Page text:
I first saw Mirror Lake Inn out the window of my father’s car. It was wintertime and the resort looked like a giant snow globe perched high on a ridge of pine trees. My twelve-year-old brain made a mental note to return one day for a visit.

Mark Jodoin, Chief of Operations

About ten years later I passed the Inn for a second time on route from Montreal to Whiteface Mountain for a ski day. This time I was the driver but my school chums weren’t interested in lollygagging as the only site they wanted to see was the ski hill. Frustratingly, neither could I stop decades later when — up against a publisher’s deadline — I raced back and forth across upstate New York collecting research for a book.

More decades passed and I moved to Vancouver and became Wallop’s COO. Soon after my colleague Ryan Clarke suggested we visit client properties in Ontario, Quebec, and New York State. I jumped at the offer particularly when he mentioned names like ‘Lake Placid’ and ‘Mirror Lake.’

Mirror Lake Inn signage

The first stops on our road trip were grand. We went from the venerable Lord Elgin Hotel (at the height of Ottawa’s Tulip Festival) to the Antonopoulos collection of historic, elegant properties in Old Montreal including Hotel Place D’Armes, Hotel William Gray, and Hotel Nelligan, where having rooftop drinks among celebrities is a longstanding tradition. If you’re lucky, you can say ‘hi’ to a movie star as I did one day to John Malkovich (he’s still talking about it.)

We left the fast life behind when we crossed the international border into the Adirondack mountains and the forests and lakes for which they are famous. Before long my imaginary snowglobe came into view and although it was springtime, the Inn was as big, imposing and as charming as I remembered.

Equally big, imposing and charming was the friendly face that greeted us. It belonged to Chris Jarvis, the tall and gregarious Director of Rooms for the Mirror Lake Inn. I’d checked on Chris’s background prior to arriving: he was well liked by the entire Wallop team and known as a demanding but not unreasonable client who always brought out the best in us.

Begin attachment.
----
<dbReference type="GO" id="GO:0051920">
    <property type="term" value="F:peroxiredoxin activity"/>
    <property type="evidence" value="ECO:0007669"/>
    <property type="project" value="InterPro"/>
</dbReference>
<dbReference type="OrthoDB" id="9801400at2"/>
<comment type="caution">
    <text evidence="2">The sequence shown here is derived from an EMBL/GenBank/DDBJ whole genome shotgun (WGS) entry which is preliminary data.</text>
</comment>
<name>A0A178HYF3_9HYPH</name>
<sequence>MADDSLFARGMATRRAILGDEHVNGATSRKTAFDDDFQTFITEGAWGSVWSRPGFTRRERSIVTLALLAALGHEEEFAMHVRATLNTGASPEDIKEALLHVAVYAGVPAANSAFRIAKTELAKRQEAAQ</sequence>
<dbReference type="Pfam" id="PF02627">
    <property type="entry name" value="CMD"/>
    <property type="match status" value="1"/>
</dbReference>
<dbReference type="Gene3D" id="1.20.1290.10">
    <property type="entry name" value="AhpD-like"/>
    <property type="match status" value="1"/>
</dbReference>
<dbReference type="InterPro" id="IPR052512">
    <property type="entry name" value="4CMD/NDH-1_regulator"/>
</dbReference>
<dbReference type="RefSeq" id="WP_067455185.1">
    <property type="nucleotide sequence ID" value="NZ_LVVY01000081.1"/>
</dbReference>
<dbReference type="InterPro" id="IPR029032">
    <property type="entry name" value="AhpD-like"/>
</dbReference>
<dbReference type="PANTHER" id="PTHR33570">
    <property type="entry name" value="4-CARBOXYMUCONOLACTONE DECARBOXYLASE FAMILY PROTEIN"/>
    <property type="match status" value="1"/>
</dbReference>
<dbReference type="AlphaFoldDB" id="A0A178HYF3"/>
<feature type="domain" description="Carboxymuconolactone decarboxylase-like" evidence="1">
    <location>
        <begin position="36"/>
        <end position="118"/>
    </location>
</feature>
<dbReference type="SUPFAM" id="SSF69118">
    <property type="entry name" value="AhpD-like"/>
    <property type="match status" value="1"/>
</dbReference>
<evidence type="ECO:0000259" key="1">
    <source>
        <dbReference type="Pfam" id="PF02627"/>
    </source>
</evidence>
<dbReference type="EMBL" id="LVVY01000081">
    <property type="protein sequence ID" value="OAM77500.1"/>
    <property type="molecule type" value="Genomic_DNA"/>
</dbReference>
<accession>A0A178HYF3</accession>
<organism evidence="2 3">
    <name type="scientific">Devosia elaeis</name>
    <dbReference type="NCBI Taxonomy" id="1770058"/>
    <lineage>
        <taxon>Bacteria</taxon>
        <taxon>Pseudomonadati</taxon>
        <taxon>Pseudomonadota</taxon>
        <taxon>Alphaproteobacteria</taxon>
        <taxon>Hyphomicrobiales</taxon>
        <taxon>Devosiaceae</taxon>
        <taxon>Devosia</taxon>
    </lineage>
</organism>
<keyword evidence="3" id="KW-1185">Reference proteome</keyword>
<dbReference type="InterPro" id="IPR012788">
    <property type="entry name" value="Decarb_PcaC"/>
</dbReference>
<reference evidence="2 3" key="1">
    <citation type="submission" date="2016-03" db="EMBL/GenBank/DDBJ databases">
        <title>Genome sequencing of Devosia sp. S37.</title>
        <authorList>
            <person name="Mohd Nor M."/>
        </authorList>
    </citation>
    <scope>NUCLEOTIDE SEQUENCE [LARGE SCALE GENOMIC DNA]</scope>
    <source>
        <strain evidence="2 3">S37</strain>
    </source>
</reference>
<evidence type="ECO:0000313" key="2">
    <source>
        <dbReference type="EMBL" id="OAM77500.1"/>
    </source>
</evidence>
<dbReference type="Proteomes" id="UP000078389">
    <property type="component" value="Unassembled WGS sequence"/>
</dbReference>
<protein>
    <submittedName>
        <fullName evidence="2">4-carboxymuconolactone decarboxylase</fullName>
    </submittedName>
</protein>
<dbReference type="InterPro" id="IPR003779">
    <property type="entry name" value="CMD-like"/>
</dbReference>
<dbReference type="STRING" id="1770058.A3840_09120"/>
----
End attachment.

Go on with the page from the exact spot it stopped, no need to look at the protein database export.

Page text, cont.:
It was easy to see why. Typical of most upstate New Yorkers, Chris is genuinely disarming with a friendly manner. But he’s also a perfectionist and a world class hotelier as guests to the Inn soon discover. For the next two days, Chris exposed us to menus, staff, rooms, and suites that struck all the right notes with perfect Adirondack touches, big and small. 

‘World class’ is an epithet too easily used in the luxury hospitality sector but the Mirror Lake Inn has the medals to prove it. Andrew Weibrecht, the fourth of Inn owners Ed and Lisa Weibrecht’s five children, won Olympic ski medals in two successive Winter Games, first in 2010 here in Vancouver and then in 2014 at the Sochi games in Russia. If you’re like me and unintentionally perform slapstick with every mogul you encounter, I recommend taking a selfie with Andrew’s two medals on display in the Inn’s lobby. For a brief, shining moment you’ll feel like a world-class skier.